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Are You Eligible for Any Disability Benefits?

The first thing people wonder when they become sick, injured or disabled is whether or not they will qualify for disability. First, ask yourself if this is temporary. If yes, for how long? Is the disability the result of an injury and how long will it take to heal. Or perhaps you have a medical condition that certifies you as being permanently disabled. The answer to these questions are a good way to decide when and if you should file for social security disability.

What Is Your Date of Last Insured? 

Many people mistakenly believe they automatically qualify for government benefits if sick, injured or disabled. According to experienced social security lawyers illinois residents that stop “contributing” to social security, after about five years, are no longer “insured.” This only applies to disability coverage, not retirement funds.

In order to receive full disability benefits, a person must have worked a minimum of 20 quarters, out of the last 40 quarters. That’s approximately 5 years out of the last 10. You must have contributed either via W-2 deductions, through an employer or paid SSA taxes via a 1099.

To qualify, you will either have to file within your “DLI” date last insured, or prove that you were disabled before the expiration of your DLI. There are a few gray areas about this topic, and thus, you should consult a social security attorney to help you figure out these qualifiers.

Are You Filing for SSDI or SSI Benefits?

The type of qualifiers mentioned above are under the social security disability (SSDI) benefits, but there are two programs. There is also a another program called SSI or supplemental security income. It doesn’t pay much and the Social Security Administration refers to it as Title 16 benefits. Claimants who have not paid into the social security program long enough to accrue adequate quarters for insured status can apply for SSI. But do you qualify for this program?

Qualifying for the SSI program boils down to your current financial situation. If you don’t make much money, you can file for the benefits. Things get more complicated if you’re married and your spouse makes more money above the income limit, or has assets considered excessive. It’s complex, but that doesn’t mean you should not consider filing for Title 16 benefits.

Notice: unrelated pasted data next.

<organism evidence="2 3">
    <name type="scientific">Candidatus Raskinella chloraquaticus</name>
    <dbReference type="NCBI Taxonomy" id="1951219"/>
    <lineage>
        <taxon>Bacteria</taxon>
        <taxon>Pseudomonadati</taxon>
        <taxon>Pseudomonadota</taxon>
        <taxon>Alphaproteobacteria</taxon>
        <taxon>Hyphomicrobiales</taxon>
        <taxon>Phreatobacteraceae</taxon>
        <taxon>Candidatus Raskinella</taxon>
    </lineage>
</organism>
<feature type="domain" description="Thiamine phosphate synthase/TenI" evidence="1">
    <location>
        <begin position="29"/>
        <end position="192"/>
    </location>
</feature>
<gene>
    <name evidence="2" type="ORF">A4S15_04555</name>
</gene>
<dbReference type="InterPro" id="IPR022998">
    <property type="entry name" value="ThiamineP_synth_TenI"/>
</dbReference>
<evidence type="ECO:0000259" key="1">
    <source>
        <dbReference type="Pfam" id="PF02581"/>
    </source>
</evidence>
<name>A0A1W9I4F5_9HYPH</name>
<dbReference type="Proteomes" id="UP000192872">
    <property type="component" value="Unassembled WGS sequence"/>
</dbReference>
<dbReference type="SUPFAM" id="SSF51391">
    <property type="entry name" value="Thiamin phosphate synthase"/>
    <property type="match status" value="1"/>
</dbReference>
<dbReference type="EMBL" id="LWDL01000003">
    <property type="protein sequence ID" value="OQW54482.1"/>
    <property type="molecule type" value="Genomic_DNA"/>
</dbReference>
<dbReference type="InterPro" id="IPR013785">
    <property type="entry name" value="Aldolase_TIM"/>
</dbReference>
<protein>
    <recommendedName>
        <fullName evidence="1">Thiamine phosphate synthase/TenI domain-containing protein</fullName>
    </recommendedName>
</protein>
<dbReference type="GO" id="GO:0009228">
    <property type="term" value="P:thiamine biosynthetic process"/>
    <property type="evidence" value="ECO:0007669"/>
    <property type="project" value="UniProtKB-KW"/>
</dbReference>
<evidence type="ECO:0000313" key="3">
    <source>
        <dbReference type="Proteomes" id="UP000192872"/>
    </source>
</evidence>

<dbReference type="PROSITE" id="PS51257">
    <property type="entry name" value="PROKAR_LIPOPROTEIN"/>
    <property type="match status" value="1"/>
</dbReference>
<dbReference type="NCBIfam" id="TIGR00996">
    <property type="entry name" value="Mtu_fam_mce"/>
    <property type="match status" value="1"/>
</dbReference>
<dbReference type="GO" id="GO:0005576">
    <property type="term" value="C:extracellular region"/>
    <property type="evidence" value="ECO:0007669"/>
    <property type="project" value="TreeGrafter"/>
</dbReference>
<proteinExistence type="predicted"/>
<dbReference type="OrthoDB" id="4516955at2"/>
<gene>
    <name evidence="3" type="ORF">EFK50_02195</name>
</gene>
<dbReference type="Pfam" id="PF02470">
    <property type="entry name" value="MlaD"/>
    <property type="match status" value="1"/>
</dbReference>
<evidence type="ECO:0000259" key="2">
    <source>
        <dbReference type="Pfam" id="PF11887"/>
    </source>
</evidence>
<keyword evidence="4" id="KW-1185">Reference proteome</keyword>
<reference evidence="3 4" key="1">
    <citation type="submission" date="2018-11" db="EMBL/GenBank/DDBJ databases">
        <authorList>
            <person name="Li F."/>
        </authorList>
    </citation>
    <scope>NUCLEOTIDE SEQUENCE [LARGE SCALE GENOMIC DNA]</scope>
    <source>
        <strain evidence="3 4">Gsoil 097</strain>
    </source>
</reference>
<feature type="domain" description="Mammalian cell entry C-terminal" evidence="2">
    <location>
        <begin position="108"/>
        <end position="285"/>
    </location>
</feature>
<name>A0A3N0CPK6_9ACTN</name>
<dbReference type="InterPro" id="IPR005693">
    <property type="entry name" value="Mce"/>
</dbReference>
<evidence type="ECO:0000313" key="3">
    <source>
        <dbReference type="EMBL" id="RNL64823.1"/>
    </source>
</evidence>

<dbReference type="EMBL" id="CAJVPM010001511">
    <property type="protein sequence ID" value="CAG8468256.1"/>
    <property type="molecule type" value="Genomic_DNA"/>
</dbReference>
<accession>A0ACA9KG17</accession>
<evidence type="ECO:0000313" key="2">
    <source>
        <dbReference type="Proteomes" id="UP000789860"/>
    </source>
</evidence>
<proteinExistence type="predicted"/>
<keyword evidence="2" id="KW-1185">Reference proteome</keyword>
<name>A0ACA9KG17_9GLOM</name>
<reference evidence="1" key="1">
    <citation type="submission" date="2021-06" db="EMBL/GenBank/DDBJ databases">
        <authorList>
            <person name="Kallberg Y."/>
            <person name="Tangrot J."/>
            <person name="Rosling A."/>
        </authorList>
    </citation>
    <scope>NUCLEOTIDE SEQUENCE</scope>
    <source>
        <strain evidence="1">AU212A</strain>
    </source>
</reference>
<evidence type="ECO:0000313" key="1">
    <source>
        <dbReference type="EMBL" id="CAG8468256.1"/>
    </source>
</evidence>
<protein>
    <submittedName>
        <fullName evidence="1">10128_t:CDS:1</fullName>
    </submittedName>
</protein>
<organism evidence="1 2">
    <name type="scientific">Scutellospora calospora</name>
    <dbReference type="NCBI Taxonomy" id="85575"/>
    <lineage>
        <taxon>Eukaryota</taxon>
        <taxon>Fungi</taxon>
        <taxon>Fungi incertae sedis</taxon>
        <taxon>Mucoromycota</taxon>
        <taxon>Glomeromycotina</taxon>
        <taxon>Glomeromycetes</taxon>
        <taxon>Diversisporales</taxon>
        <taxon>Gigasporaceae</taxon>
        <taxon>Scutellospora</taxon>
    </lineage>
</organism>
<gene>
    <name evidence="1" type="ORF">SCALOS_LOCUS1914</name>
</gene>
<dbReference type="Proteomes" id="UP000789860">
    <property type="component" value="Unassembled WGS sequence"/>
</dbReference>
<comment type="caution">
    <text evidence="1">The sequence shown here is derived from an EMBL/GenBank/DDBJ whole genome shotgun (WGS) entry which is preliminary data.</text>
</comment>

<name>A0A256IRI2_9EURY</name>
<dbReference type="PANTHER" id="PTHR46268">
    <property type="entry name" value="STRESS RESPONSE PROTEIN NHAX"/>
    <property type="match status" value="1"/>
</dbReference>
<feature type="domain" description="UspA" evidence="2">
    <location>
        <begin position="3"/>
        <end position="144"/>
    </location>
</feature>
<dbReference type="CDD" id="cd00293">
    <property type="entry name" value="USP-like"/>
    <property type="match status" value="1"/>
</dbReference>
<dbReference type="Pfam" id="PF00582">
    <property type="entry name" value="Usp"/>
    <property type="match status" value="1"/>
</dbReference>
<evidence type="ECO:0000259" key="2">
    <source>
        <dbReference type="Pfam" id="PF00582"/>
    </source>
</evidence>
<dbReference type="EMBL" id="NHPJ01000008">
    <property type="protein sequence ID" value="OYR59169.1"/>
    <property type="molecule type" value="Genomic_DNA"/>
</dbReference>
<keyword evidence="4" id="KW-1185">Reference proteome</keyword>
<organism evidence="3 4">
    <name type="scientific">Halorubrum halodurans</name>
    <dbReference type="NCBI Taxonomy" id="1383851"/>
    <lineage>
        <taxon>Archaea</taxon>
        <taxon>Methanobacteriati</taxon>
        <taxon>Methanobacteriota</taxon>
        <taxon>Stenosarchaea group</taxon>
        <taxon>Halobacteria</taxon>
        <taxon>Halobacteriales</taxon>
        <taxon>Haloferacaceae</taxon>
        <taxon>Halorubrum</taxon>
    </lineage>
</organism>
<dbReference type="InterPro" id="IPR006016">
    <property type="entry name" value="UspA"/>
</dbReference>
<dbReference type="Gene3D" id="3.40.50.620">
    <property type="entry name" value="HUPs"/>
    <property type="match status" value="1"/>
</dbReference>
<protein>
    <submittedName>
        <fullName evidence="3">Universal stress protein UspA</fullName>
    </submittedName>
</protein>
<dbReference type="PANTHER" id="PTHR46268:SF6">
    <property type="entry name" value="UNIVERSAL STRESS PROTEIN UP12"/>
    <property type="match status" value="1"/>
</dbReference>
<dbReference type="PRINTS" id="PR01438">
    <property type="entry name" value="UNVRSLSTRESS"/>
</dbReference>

Is This a Permanent or Temporary Disability?

No matter what type of disability you are applying for, you must determine if it’s temporary or permanent. The time consideration is important because if you are applying for SSDI, the rules require you to demonstrate that the disability will last or is expected to last more than 12 months. Keep in mind the clock to receive disability benefits begins not when you initially became disabled, but when you stopped working. This date is referred to as the Onset date. Sometimes that onset date can be when you became sick AND stopped working. For example, you had a car accident on December 10th, and you stopped going to work after that date. That is your onset date.

Now you probably think that if you file that very same week after becoming injured, you’ll start receiving benefits immediately, but you would be wrong. That is never the case. Getting approved for benefits can be tricky, and less than 40 percent of applicants are approved each year. It could take up to two years, many denial letters, and several appeals before the Social Security Administration awards you any benefits. There are various methods and steps you can follow that will increase your chances of being approved for benefits, but the one thing every prospective SSDI or SSI claimant should do before filing is consult an experienced attorney that knows the ins and outs of disability benefits.

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